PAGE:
As more facts come out about the relationship between U.S. Sen. Robert Menendez, D-N.J., and his wealthy friend, Dr. Salomon E. Melgen, the situation gets more and more troubling.

Melgen, a Florida ophthalmologist, has been a major campaign contributor to Menendez and other Democratic senators.

He is also being investigated by the FBI and the U.S. Department of Health and Human Services, which says he overcharged Medicare $8.9 million.

Melgen owns a lavish home in a Dominican Republic oceanside resort, and he has flown Menendez there for vacations. Menendez never reported the last two trips, in 2010, as Senate ethics rules require, and did not reimburse Melgen for them until last month.

Menendez has said that he and Melgen are friends, and any suggestion that the campaign donations and free trips have influenced his behavior are off base.

But the Washington Post has reported that Menendez attempted to intercede in the doctor's billing dispute with federal health officials in 2009 and 2012, and that Melgen frequently dropped the senator's name in his dealings with fraud investigators.

If that's not unseemly enough, Menendez also has apparently pressured State Department and Commerce Department officials in support of a lucrative business venture Melgen is pursuing in the Dominican Republic. Melgen is part-owner of a company that has been trying to enforce a contract to provide port security in the Dominican Republic. That contract could be worth $500 million.

The New York Times reported in January that Menendez spoke to State Department officials about the contract and even questioned two administration officials about it at a Senate Foreign Relations subcommittee hearing he was presiding over.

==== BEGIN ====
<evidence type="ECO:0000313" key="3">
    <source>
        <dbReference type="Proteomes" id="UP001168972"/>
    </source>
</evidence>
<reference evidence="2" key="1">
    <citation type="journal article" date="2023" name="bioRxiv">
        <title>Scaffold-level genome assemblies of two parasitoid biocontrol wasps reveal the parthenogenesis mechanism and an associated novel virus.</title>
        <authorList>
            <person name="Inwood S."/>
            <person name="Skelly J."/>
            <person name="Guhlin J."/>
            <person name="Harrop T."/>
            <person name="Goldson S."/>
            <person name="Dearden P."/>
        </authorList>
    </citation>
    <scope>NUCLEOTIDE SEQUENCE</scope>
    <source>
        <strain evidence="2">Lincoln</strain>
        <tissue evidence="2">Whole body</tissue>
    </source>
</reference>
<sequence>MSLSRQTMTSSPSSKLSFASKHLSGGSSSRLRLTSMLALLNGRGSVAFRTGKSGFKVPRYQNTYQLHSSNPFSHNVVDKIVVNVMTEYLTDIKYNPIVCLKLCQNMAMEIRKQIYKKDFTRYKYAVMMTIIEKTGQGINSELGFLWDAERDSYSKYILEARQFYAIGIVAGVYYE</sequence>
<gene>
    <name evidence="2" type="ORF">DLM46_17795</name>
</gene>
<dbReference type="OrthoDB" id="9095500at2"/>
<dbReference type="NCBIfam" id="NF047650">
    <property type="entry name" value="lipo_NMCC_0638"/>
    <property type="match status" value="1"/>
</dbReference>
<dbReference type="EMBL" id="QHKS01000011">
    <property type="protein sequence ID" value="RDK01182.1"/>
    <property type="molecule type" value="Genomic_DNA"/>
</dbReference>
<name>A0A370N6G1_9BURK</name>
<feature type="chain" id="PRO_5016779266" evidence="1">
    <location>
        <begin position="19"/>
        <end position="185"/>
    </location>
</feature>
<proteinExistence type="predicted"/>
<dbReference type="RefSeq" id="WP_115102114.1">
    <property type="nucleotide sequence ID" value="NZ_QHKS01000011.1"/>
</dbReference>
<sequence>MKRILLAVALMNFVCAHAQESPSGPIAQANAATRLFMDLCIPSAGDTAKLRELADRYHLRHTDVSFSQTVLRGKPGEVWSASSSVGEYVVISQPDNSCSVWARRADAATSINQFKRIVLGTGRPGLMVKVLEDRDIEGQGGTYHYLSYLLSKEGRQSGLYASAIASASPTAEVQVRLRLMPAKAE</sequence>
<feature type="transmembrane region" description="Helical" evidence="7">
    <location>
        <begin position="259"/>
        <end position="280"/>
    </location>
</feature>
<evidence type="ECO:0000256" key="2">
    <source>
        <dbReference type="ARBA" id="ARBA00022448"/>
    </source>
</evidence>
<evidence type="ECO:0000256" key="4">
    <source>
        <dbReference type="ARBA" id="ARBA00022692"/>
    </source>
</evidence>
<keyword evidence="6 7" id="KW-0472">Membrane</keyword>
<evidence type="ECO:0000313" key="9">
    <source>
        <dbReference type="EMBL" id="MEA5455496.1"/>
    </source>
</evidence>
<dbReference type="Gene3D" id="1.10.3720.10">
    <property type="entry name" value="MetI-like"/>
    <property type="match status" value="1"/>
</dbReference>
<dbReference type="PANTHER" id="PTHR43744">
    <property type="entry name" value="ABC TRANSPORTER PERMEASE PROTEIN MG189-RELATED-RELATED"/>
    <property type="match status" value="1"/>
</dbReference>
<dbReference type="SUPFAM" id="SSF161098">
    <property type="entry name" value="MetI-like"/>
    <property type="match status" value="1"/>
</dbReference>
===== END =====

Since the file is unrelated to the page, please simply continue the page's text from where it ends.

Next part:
On Sunday, the New York Times reported that Menendez's efforts to protect Melgen's contract extended to having his staff contact the Department of Homeland Security. In a January email, a Menendez aide attempted to discourage the department from donating to the Dominican Republic equipment that could be used to examine shipping containers for drugs and other contraband - an alternative to Melgen's contract.

Menendez became chairman of the powerful Foreign Relations Committee earlier this month, and prominent Democrats have been circling the wagons around him. Senate Majority Leader Harry Reid said, "I have confidence he did nothing wrong."

That may be the saddest part of this story. Apparently, in the Senate, behavior that would be unacceptable for a small-town mayor is considered nothing out of the ordinary. Campaigns require large amounts of cash, after all, and, the usual excuse goes, large donors don't buy votes, they only buy access.

But neither votes nor access should be for sale in the U.S. Senate.

How sad that we can assume 99 other senators are engaged in the same kind of friendly - and occasionally helpful - relationships with big donors.